The HKMA will launch the Fintech Supervisory Sandbox to allow banks to test new products and applications, chief executive Norman Chan said.
"Banks can try out their new fintech products without the need to achieve full compliance with the HKMA’s usual supervisory requirements. This will enable banks to gather real-life data and user feedback on their fintech products or services more easily and in a controlled environment, so that they can make suitable refinements to their products before the full launch," Chan said.
There is a commonly held perception that the Hong Kong financial services sector has been slow to develop financial technology products "but I do not subscribe to this view, at least insofar as the banking sector is concerned", Chan said.
The industry has been working on new payment facilities using smartphones and near field communication technology, on biometrics authentication, blockchain, robotics and augmented reality, he said.
More details of the sandbox will be released soon, Chan said.
Singapore announced a similar sandbox in June. According to the proposals from the Monetary Authority of Singapore companies will have to apply to participate in regulatory sandbox testing. Applications will be considered against specific criteria, such as the innovativeness of the fintech product or service that has been developed, whether the company behind the solution intends to launch it widely in Singapore, and whether the innovation would deliver benefits to consumers and/or businesses.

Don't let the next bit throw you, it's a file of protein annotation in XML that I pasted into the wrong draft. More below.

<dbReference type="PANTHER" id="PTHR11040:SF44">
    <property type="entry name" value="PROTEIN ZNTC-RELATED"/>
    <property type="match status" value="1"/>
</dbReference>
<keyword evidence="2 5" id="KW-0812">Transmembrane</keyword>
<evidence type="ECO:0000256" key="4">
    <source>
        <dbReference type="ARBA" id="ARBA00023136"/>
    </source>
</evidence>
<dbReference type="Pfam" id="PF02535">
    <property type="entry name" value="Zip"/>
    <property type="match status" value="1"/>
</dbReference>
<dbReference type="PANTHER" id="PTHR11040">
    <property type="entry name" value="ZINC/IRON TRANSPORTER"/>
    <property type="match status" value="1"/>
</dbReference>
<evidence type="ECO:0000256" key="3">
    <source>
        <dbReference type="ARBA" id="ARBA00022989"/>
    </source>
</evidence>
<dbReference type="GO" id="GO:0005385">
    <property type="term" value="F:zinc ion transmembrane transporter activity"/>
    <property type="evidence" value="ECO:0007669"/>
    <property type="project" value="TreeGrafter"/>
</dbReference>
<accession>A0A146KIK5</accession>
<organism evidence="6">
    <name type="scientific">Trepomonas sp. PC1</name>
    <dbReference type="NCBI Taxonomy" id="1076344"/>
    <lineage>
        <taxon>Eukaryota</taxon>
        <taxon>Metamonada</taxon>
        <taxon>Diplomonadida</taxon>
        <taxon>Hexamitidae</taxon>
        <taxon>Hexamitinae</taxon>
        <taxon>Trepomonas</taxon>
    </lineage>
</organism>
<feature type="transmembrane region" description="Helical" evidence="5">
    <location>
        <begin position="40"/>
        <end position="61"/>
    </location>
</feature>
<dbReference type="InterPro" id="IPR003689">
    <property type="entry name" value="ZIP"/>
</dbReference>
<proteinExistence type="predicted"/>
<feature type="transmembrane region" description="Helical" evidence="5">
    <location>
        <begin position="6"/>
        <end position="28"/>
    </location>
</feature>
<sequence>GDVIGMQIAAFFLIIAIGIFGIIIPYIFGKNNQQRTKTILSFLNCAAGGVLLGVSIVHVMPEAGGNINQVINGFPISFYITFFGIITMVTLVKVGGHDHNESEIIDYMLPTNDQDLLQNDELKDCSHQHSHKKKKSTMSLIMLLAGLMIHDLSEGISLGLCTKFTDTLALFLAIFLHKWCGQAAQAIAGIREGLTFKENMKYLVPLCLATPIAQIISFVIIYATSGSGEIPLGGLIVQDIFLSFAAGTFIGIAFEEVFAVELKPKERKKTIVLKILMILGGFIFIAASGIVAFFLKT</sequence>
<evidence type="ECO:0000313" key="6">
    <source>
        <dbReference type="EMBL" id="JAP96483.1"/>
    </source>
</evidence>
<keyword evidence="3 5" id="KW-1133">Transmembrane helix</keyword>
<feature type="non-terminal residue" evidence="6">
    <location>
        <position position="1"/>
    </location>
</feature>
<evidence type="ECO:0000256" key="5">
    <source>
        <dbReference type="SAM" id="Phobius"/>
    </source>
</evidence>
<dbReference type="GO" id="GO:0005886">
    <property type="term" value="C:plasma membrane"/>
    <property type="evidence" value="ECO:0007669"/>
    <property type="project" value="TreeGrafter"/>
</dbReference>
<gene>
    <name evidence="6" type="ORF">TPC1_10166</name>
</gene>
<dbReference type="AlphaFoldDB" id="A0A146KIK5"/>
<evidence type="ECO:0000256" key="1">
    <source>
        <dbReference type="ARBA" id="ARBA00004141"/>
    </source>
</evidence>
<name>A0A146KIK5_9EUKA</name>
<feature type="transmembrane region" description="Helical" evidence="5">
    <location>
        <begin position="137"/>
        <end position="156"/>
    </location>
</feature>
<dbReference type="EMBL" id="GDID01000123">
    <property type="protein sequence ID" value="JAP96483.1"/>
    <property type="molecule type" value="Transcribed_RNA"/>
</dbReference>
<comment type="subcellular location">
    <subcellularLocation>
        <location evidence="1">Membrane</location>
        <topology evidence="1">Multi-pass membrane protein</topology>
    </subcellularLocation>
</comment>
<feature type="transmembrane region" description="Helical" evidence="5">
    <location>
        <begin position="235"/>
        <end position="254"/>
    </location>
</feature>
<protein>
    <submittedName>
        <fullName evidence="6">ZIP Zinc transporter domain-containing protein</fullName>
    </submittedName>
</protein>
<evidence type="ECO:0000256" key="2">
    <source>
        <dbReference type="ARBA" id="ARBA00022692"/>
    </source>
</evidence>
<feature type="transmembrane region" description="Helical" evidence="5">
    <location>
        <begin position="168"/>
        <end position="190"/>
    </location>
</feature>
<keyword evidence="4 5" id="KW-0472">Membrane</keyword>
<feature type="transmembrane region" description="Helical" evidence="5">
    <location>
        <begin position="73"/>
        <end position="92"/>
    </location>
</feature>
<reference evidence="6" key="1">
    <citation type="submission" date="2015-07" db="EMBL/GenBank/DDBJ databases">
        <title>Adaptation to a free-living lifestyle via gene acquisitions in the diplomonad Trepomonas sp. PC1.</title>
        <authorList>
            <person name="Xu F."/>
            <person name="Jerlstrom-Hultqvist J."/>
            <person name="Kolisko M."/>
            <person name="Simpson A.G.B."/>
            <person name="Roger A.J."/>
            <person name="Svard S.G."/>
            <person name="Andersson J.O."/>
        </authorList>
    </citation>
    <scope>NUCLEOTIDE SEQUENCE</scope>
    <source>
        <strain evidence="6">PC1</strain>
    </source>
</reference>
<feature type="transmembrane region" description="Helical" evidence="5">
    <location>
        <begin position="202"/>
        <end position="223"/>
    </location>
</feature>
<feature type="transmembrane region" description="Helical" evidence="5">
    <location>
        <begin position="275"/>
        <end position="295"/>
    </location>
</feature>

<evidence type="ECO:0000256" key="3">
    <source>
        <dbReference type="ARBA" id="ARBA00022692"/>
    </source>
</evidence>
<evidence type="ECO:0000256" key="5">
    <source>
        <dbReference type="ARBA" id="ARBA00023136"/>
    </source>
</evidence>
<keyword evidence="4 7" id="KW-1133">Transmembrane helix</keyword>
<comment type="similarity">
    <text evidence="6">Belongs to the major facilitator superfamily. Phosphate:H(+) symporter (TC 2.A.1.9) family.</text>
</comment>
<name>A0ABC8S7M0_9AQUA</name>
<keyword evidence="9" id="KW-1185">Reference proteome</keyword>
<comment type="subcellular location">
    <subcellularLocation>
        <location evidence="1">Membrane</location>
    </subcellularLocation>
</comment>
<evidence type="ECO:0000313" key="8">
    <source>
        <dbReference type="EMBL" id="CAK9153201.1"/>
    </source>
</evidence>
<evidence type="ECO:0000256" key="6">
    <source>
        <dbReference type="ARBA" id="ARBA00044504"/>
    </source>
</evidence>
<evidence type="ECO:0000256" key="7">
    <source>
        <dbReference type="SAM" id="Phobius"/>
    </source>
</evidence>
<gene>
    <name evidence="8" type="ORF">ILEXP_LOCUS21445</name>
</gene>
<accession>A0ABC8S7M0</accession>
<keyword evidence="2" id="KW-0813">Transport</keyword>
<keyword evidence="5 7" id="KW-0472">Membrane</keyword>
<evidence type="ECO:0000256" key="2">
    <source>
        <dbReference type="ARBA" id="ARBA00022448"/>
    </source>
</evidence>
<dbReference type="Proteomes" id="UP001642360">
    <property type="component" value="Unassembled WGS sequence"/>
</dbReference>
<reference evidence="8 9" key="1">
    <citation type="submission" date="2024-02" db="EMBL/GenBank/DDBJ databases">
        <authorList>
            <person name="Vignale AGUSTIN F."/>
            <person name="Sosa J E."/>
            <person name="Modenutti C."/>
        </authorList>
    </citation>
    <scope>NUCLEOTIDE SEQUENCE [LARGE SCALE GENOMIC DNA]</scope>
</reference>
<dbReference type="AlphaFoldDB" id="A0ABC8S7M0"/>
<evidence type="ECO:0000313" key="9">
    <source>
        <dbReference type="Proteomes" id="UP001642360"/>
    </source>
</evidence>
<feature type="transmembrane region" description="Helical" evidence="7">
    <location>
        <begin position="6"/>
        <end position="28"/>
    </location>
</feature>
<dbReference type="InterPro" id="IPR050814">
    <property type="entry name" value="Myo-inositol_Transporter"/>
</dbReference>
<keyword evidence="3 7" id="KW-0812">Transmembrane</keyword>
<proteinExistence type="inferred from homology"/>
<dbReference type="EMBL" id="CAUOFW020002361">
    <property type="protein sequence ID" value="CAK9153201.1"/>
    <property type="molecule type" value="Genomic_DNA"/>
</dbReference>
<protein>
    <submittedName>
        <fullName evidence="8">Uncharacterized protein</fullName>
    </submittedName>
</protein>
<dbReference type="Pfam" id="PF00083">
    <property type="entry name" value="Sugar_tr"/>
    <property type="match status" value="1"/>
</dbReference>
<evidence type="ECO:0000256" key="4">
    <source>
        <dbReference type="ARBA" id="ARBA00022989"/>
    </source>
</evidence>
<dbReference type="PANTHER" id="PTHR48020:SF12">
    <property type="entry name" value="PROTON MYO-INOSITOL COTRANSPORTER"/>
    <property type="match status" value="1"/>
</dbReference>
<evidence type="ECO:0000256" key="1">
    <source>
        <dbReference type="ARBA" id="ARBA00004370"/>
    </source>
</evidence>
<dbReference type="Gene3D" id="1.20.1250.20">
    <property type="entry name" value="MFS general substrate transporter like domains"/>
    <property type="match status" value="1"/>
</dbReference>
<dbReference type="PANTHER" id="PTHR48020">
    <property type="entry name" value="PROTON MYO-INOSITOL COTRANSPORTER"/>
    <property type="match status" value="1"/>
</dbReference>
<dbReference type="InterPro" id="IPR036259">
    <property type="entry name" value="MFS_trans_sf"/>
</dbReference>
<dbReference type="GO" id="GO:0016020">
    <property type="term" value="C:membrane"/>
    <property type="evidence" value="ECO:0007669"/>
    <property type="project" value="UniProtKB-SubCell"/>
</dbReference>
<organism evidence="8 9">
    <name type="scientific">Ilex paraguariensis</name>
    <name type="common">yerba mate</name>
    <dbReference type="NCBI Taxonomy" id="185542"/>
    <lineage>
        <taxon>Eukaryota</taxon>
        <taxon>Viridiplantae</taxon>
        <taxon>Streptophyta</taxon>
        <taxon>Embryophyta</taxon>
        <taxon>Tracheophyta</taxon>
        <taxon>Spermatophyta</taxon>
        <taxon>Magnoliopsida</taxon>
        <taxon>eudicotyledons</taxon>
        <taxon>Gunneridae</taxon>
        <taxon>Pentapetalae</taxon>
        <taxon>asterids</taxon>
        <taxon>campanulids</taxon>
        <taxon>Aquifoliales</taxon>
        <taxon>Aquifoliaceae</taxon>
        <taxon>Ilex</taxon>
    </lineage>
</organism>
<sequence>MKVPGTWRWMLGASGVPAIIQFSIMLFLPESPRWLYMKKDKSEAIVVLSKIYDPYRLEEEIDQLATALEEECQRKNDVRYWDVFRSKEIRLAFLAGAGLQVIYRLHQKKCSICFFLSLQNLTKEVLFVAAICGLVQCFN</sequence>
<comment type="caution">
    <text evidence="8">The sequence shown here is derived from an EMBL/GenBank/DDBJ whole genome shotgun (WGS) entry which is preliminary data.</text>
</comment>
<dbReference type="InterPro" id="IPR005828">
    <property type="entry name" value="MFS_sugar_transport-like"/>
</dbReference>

Technology law expert Paul Haswell of Pinsent Masons, the law firm behind Out-Law.com said: "Hong Kong has an admirable number of fintech startups, but the majority of them find difficulty in gaining support and buy-in from the financial sector in Hong Kong."
One of the reasons why the financial sector has been slow to embrace fintech is concern over regulatory requirements, but that is only part of the greater picture. Hong Kong needs greater support and investment in its fintech scene to really compete with other financial centres, including Singapore," he said.
"Furthermore, the rivalry between Hong Kong and Singapore suggests something of a 'keeping up with the Joneses' about this development. Still, whatever the reasons behind the move, Hong Kong’s burgeoning fintech developers deserve all the help they can get," Haswell said.
The UK's Financial Conduct Authority (FCA) has already opened its own regulatory sandbox to applications from firms keen to test innovative products, services, business models and mechanisms of delivery under a light-touch regulatory framework.